Long (2011) insists that SLA is not a process of forming new habits to override the effects of L1 transfer. Even when presented with, and drilled in, target-language forms and structures, and even when errors are routinely corrected, learners’ acquisition of newly-presented forms and structures is very rarely either categorical or complete, as is assumed by most coursebooks. On the contrary, acquisition of grammatical structures and sub-systems like negation or relative clause formation is typically gradual, incremental and slow, sometimes taking years to accomplish. Development of the L2 exhibits plateaus, occasional movement away from, not toward, the L2, and  U-shaped or zigzag trajectories rather than smooth, linear contours. No matter what the learners’ L1 might be, and no matter what the order or manner in which target-language structures are presented to them by teachers or by coursebook  writers, learners analyze the input and come up with their own interim grammars, the product broadly conforming to developmental sequences observed in naturalistic settings. They master the structures in roughly the same manner and order whether learning in classrooms, on the street, or both. This led Pienemann to formulate his learnability hypothesis and teachability hypothesis: what is processable by students at any time determines what is learnable, and, thereby, what is teachable (Pienemann, 1984, 1989). The effectiveness of negative feedback on error has been shown to be constrained in the same way (see, e.g., Mackey, 1999).

The 5 most studied processes of interlanguage development are

  • simplification (using “la” for “the”, and “un” for “a” in Spanish, regardless of gender, etc.,);
  • overgeneralization (using “ed” for irregular verbs);
  • restructuring (often involving back-sliding: going from “went” to “goed”, but often making adjustments which “improve” the IL);
  • U-shaped behaviour (went –> goed –> went);
  • and fossilization (“premature cessation of development in defiance of optimal learning conditions” Selinker, 1972).

While knowledge about the sequences and processes of interlanguage development should act mostly to warn us against any simple view of teaching and learning an L2, it can, Long says, inform good teaching by helping teachers (and their students) cultivate a different attitude towards errors, and more enlightened expectations for progress. “It can help them recognize that many so-called errors are a healthy sign of learning, that timing is hugely important in language teaching, and that not all that can be logically taught can be learned if learners are not developmentally ready. Knowledge about sequences and processes can also help counter the deficit view that interlanguages are defective surrogates of the target language by making it clear that interlanguages are shaped by the same systematicity and variability that shape all other forms of human language” (Long, 2011). It should also be remembered that if teachers respect the constraints of their learners’ trajectories, and especially if they teach according to the principles referred to below, they can have a dramatic positive effect on their learners’ rate of learning.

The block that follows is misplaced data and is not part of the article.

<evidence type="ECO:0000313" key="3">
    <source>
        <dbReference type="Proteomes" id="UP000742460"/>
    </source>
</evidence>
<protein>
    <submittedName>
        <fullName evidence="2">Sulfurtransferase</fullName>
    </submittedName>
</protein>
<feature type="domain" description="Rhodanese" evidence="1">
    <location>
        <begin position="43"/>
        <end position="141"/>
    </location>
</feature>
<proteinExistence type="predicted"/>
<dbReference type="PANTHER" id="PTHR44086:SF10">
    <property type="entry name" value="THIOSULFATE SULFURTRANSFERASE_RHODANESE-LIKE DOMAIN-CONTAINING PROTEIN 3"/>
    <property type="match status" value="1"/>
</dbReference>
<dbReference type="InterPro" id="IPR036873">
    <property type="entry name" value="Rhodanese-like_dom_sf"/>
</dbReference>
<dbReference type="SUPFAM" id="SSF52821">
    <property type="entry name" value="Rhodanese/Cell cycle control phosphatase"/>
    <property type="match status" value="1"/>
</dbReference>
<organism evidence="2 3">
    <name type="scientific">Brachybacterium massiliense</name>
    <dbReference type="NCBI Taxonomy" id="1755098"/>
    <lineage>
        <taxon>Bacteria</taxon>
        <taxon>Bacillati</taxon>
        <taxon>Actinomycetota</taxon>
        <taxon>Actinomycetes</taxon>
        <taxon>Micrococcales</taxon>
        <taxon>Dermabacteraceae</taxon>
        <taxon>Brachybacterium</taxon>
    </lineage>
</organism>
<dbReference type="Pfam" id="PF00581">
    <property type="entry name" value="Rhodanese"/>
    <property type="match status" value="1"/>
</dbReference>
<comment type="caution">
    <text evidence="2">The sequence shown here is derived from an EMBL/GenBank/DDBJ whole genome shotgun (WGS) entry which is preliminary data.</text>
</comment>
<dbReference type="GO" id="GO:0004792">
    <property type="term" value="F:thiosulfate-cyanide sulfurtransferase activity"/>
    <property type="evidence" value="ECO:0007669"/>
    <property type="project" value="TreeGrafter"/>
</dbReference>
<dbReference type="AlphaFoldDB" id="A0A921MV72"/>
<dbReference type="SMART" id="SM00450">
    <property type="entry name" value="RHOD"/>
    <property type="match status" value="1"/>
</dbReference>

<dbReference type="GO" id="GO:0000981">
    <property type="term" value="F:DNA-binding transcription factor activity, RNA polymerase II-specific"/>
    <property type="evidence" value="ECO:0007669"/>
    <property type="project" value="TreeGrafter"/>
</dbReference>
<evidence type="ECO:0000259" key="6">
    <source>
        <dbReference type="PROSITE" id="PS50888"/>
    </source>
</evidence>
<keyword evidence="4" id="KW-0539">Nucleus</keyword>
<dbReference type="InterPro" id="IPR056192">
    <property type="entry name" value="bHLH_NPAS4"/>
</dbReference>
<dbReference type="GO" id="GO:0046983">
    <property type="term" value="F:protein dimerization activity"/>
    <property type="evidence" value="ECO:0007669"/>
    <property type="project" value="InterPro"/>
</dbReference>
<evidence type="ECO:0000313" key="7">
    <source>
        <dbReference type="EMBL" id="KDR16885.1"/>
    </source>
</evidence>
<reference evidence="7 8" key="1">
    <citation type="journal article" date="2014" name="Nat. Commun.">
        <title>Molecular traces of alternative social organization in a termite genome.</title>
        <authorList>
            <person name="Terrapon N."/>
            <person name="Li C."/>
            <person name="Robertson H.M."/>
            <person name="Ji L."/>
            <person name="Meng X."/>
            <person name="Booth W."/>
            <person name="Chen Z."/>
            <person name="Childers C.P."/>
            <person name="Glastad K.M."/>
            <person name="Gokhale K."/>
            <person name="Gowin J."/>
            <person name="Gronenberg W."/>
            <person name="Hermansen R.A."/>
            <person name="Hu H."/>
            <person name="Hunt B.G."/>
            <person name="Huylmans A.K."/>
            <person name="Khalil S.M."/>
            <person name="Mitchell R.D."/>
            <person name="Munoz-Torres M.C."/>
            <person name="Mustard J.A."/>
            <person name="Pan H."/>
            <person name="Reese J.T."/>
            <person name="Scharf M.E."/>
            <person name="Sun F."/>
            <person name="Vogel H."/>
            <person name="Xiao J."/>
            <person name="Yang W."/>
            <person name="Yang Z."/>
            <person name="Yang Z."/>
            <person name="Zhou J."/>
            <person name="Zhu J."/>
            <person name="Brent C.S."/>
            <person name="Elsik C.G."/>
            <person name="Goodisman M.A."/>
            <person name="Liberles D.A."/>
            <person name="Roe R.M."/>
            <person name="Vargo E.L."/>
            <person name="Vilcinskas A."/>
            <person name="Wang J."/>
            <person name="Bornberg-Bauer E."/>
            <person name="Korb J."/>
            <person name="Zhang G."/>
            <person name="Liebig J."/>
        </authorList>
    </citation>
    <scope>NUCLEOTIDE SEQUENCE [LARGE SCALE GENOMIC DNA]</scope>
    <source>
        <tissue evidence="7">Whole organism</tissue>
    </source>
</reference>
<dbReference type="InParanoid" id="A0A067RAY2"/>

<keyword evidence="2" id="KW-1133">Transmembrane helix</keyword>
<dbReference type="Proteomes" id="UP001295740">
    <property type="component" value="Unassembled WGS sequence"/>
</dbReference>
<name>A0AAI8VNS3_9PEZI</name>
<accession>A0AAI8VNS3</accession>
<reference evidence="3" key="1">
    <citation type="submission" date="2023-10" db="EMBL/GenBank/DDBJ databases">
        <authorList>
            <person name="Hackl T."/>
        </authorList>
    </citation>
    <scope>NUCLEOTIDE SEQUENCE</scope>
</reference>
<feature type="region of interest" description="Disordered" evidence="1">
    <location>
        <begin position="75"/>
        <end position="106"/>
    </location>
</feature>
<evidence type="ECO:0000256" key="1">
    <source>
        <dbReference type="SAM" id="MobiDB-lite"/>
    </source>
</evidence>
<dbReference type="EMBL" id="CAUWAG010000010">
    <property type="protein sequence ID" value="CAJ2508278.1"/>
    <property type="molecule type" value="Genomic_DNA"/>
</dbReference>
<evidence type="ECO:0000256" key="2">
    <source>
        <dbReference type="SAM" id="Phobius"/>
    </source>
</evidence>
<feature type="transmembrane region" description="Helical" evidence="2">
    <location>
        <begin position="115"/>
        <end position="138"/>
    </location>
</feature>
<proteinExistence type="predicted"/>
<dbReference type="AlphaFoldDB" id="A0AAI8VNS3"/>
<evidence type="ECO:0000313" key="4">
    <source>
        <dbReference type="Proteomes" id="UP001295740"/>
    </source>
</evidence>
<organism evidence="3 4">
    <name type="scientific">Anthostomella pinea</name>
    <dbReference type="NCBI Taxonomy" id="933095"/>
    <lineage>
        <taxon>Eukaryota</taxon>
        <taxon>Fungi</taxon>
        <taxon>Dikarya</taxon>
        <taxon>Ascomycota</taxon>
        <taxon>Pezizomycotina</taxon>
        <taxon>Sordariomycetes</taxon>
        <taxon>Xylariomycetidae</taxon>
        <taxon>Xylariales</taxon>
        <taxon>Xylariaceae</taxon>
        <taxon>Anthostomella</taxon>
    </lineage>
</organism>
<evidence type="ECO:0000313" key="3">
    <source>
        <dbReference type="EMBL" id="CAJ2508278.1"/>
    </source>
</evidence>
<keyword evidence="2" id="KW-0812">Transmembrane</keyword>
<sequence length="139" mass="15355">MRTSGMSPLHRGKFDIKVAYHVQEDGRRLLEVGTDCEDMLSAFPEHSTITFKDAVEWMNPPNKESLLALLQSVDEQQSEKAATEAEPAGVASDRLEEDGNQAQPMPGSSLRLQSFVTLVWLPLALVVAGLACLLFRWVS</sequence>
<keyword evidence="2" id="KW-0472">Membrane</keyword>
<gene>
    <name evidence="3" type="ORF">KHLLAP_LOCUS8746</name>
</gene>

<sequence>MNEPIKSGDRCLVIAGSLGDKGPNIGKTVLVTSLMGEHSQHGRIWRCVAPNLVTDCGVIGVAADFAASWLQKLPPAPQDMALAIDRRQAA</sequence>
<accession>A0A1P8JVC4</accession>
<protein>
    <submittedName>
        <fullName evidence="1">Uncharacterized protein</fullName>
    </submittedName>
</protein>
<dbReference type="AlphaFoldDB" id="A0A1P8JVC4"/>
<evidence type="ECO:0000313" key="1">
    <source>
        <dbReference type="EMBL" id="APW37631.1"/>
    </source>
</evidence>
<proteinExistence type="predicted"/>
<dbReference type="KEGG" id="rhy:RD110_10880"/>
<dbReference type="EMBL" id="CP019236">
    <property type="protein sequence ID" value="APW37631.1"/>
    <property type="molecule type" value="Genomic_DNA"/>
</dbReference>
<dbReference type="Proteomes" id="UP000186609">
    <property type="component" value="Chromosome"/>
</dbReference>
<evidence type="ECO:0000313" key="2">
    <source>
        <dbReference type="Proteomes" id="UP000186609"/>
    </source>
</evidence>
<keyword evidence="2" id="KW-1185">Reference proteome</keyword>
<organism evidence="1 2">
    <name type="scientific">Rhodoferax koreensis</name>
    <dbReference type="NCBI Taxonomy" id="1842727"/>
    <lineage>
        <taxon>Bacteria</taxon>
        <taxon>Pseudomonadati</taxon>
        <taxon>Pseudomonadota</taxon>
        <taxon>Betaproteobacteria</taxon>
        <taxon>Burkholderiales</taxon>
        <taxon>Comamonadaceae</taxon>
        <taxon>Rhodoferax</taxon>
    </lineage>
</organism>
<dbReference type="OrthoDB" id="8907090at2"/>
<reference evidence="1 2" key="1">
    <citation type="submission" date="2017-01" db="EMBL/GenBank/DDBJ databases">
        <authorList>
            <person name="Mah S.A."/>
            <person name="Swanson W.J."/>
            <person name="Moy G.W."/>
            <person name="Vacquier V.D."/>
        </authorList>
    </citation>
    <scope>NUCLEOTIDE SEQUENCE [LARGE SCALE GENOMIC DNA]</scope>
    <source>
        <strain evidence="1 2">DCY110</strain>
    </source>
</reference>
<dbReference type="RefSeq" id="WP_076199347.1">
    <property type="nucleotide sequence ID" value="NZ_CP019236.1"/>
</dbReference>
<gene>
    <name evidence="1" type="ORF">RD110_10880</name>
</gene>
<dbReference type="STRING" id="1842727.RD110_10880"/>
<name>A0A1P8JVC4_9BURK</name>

The question remains: Why don’t language teachers teach to the sequences and processes which have been identified in interlanguage studies?  First, because we don’t know how different sequences relate to each other in the grammar of individual learners, so we don’t know how to sequence grammatical targets according to developmental learner readiness principles. More importantly, language learning isn’t just learning  grammar: vocabulary, pragmatics, phonology, and so on are also involved. But the most fundamental objection is that learning an L2 isn’t about focusing on bits and pieces of language.  Rather than trying to organize instruction around grammar (or lexical chunks, for that matter) in a product syllabus, implemented by using a General English coursebook, we have a wide range of options which are more attuned to what we know about psycholinguistic, cognitive, and socioeducational principles for good language teaching.  These include Dogme, Task-Based-Language-Teaching, various forms of ESP, and various process syllabuses. All of them share the principles that I’ve outlined in previous posts on TBLT and Principles and Practice and I’ll propose one such syllabus shortly.

Long, M. (2011) “Language Teaching”. In Doughty, C. and Long, M.  Handbook of Language Teaching. NY Routledge.

Long, M. (2015) SLA and TBLT. N.Y., Routledge.

All other references can be found at the end of Long’s 2011 Chapter.


Since my presentation Challenging the Coursebook, there have been various responses.  With the one exception of Andrew Schmidt’s comments, none has dealt with the points I raised.